More than other similar indulgences, consumers give themselves permission to enjoy chocolate. Despite widespread health and wellness lifestyles, and a clear consumer focus on reducing sugar intake, the chocolate category enjoys a solid popularity. About 85% of U.S. consumers report buying chocolate and 93% eat it. This loyalty to the category is evident in expectations that the U.S. chocolate market will see 19% sales growth through 2020.
Contributing to this expected growth: premiumization, increased availability and higher quality offerings. Let’s take a look at the world of chocolate, a regular indulgence for nearly all American consumers.
Chocolate is always a top flavor in product development, and it’s no exception when it comes to, well, chocolates! “Plain Chocolate” as a flavor leads chocolate launches, but there are plenty of flavor pairings, as well, with Caramel and Almond being most popular. In fact, Caramel rose 63% from 2015 to 2016. Coconut is the seventh most popular flavor we see in Chocolate Confections, having risen 77% from 2013 to 2016.
• Plain Chocolate
• Sea Salt
• Peanut Butter
Here are a few of the flavors appearing in 2017 for the first time in this time period.
• Hawaiian Black Lava Salt
• Applewood Smoke
• Cara Cara Orange
• Coconut Water
• Guyaux French Cocoa Dusted Truffles with Fragments of Isigny Caramel are made of bits of Isigny cream, Isigny salted butter and Gurenade salted caramel. Canada September 2017
• Eating EVOLVED Dark Chocolate Classic Coconut Butter Cups feature pure coconut ground to a rich consistency, similar to nut butter. It contains 22% Fair Trade ingredients, including Fair Trade cocoa, and is free from dairy, soy and cane sugar. The product is said to be the world’s first coconut butter cup, and is suitable for paleo and vegan diets. US November 2016
• M&Ms Vanilla Cupcake Chocolate Candies launched for Easter 2017 and is made with white chocolate. US March 2017
As consumers continue to focus on how the products they purchase affect other people, animals and the planet — we see a rise in Ethical claims in the Chocolate Confections category. Between 2013 and September 2017, Ethical (Human) claims rose from 90 products to 162, a growth of 80%. It is the largest increase we see over the time period and does not come as a surprise with the increased attention being paid to the well-being of cacao bean farmers around the world. Similarly, Ethical (Environmentally Friendly Product) increased 61% with continued growth expected this year.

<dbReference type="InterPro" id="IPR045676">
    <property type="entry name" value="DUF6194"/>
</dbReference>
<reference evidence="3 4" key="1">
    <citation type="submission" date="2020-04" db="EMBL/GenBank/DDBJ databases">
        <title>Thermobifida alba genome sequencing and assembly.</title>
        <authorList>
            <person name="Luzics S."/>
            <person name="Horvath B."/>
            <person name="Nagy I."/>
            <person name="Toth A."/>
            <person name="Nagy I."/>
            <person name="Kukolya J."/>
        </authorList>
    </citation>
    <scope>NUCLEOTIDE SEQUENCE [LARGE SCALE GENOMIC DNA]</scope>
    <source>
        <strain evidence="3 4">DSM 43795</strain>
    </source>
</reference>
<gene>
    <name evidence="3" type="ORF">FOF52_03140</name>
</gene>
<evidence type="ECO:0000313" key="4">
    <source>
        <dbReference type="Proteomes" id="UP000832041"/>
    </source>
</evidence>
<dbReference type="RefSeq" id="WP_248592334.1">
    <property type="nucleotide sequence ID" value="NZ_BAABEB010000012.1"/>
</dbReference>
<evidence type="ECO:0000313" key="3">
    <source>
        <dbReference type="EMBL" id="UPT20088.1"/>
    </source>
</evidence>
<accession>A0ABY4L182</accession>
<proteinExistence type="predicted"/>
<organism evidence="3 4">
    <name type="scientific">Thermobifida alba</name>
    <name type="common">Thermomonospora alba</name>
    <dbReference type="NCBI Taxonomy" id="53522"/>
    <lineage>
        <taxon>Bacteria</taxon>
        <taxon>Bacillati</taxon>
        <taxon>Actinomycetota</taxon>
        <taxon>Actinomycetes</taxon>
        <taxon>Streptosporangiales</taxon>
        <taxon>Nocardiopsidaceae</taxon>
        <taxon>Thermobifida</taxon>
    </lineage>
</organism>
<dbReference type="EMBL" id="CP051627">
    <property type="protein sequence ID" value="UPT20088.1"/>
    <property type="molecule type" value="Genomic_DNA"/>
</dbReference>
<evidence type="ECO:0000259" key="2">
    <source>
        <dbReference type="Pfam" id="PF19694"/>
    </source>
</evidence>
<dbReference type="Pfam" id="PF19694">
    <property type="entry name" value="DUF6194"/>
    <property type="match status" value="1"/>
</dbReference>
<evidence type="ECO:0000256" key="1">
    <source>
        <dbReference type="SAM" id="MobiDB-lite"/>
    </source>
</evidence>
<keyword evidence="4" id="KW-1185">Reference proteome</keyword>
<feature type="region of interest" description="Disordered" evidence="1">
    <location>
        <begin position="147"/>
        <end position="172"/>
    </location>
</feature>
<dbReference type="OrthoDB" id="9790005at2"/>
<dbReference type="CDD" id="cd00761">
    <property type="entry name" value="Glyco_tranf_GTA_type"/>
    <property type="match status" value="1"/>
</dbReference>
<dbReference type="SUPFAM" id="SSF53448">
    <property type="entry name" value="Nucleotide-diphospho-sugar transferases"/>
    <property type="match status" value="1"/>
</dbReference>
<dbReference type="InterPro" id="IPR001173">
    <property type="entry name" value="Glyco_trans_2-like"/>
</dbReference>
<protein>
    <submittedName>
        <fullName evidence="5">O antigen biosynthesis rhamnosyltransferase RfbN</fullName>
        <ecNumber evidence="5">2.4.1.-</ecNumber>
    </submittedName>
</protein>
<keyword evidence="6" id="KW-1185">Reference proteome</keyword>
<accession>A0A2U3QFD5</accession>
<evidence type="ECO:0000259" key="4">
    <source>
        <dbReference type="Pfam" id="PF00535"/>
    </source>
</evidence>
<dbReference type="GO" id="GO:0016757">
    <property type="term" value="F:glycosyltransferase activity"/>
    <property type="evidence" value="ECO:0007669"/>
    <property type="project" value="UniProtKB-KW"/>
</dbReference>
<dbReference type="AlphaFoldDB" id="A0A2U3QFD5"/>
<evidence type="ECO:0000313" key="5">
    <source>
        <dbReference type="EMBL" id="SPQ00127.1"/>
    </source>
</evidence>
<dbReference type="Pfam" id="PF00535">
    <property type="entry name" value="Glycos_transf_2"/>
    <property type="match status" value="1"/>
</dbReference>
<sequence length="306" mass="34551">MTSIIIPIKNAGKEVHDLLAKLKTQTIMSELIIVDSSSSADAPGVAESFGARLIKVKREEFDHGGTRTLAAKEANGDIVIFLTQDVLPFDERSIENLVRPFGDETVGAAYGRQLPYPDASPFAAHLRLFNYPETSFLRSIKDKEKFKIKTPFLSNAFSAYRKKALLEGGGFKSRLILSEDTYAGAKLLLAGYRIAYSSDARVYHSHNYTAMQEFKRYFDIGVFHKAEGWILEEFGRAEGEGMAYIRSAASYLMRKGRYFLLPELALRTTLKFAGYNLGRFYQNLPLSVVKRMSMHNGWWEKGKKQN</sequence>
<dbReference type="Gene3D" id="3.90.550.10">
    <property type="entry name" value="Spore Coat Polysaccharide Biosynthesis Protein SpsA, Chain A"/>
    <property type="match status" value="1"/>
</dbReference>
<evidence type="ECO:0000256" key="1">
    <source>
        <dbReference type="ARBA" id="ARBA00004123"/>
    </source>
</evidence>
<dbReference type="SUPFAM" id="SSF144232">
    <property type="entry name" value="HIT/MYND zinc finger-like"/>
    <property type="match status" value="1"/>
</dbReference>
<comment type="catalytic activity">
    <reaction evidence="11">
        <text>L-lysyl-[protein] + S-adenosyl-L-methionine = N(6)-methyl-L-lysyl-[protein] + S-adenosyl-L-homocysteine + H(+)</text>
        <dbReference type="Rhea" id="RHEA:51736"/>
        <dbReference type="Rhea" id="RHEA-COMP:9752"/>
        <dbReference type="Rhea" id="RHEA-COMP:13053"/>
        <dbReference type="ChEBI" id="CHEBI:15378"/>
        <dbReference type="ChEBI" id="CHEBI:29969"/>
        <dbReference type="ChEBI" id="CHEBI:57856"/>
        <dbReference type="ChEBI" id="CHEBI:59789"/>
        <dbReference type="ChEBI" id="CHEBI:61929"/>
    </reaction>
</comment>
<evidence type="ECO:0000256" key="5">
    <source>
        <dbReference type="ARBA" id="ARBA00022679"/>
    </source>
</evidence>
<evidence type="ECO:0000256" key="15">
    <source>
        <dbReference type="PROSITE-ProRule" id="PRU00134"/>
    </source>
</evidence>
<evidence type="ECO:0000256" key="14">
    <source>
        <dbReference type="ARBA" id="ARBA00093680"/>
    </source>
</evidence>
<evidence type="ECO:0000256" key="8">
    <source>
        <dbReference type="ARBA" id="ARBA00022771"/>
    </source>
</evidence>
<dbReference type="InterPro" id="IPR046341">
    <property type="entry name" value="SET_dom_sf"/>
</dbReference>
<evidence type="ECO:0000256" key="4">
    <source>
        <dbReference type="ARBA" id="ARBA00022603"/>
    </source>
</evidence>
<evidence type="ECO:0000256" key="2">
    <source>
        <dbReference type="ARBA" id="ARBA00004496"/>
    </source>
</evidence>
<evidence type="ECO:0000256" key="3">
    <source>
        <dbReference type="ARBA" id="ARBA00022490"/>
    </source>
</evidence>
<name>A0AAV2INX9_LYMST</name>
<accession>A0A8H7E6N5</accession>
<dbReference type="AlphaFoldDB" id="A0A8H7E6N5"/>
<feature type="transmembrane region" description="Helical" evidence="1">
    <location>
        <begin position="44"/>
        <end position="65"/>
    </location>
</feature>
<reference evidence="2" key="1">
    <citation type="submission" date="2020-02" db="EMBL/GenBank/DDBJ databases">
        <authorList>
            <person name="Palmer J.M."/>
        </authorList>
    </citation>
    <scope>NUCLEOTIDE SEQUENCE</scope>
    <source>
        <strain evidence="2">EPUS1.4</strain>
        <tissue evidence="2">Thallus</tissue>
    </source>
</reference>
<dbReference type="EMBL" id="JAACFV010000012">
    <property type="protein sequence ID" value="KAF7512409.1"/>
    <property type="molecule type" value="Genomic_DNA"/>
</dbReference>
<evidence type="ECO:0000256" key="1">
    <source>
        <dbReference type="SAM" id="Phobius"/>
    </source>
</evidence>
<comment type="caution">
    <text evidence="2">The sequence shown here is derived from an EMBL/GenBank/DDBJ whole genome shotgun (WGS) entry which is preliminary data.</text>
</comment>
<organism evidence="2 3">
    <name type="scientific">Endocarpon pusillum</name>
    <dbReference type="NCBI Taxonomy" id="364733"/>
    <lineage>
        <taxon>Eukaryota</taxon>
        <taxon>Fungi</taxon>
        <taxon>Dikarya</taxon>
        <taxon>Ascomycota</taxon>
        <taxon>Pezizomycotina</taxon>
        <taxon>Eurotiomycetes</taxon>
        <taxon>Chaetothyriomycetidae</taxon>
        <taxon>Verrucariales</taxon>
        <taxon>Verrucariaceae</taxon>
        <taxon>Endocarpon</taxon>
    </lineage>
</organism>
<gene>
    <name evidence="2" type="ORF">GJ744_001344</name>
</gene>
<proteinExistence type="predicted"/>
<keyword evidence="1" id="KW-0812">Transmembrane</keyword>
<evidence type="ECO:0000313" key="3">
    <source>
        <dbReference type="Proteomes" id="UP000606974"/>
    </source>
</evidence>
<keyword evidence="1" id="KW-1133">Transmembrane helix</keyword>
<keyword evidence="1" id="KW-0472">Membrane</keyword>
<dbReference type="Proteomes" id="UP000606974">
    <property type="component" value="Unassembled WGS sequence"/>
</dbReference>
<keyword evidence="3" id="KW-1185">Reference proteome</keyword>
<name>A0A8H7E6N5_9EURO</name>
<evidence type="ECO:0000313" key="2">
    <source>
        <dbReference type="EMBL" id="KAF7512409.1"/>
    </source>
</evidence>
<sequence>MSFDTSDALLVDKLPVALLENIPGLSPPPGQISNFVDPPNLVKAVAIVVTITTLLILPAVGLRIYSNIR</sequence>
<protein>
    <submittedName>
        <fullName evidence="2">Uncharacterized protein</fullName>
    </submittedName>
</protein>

• Low/No/Reduced Allergen
• Ethical Human
• Ethical Environmentally friendly
• Social Media
• No Additives/Preservatives
Seasonal is the second most popular claim behind Kosher, experiencing more than 20% growth from 2013 to 2016. About half of consumers purchased seasonal-themed chocolate during the holiday months of October, November and December. But the familiar gift packages have seen a decline in sales. Beth Bloom, Associate Director of Mintel Food & Drink, suggests this can be attributed to an expansion of premium chocolate offerings with packaging that makes for a nice presentation on its own. She suggests positioning assortments as shareable or sample-able, rather than to gift, could be a useful approach.
Speaking about seasonal confections as a whole, Larry Pierce, EVP, merchandising and marketing for SpartanNash grocery stores said, “There is no limit with seasonal category growth, because it allows us to continue to surprise and delight our customers and challenge our vendor partners to be creative.” He also noted customers’ increased interest in dark chocolate and premium offerings during the holidays.
• BIJA Organic Chocolate Bar with Cherry Chia Crunch is described as an organic, direct trade chocolate made with five ingredients, including 70% cocoa. This USDA Organic, bean-to-bar product is suitable for vegans, is free from soy and GMOs. The manufacturer claims to work directly with women’s cooperatives in Dominican Republic and Peru who partner with farmers who nurture and harvest their organic cacao. They also claim to pay their workers directly, thus ensuring greater economic opportunities to help their communities and families. US August 2017
• Taza Chocolate Dark Bark Sea Salt & Almond Chocolate Snacking Thins feature 80% dark chocolate, contain only 6g of sugar per serving, and have been stone ground for a bold flavor. These USDA certified organic thins are free from GMO, dairy, soy, and gluten, are suitable for vegans and contain crispy, protein-packed puffed quinoa and the roasted almonds. The ingredients are sourced via Taza Direct Trade, which means face-to-face relationships with growers who respect the environment and fair labor practices. US June 2017
• Divine Milk Chocolate Tablet with Spiced Cookies is a limited edition product containing crumbly cookie pieces wrapped in milk chocolate with a blend of spices. It is made with the finest quality Fair Trade cocoa beans from Kuapa Kokoo, a cooperative of small-holder farmers in Ghana. Canada December 2016
Whether for dietary, ethical or environmental concerns, or even just an interest in new products, vegan and vegetarian dishes and products are gaining steam. From Meatless Monday to black bean burgers at Wendy’s, we see plant-based and animal-product-free options having more of a mainstream presence – and that includes in Chocolate Confections.
From 2012-2016, there were 203 chocolate confections launches carrying the Vegan claim, reflecting almost 170% growth. The majority of those products were from US, but even though Canada’s numbers are quite small, with only 4 products last year and 13 so far this year, it’s still a steep increase.
• Bourbon Black Tea
• Hummingbird Nectar Tea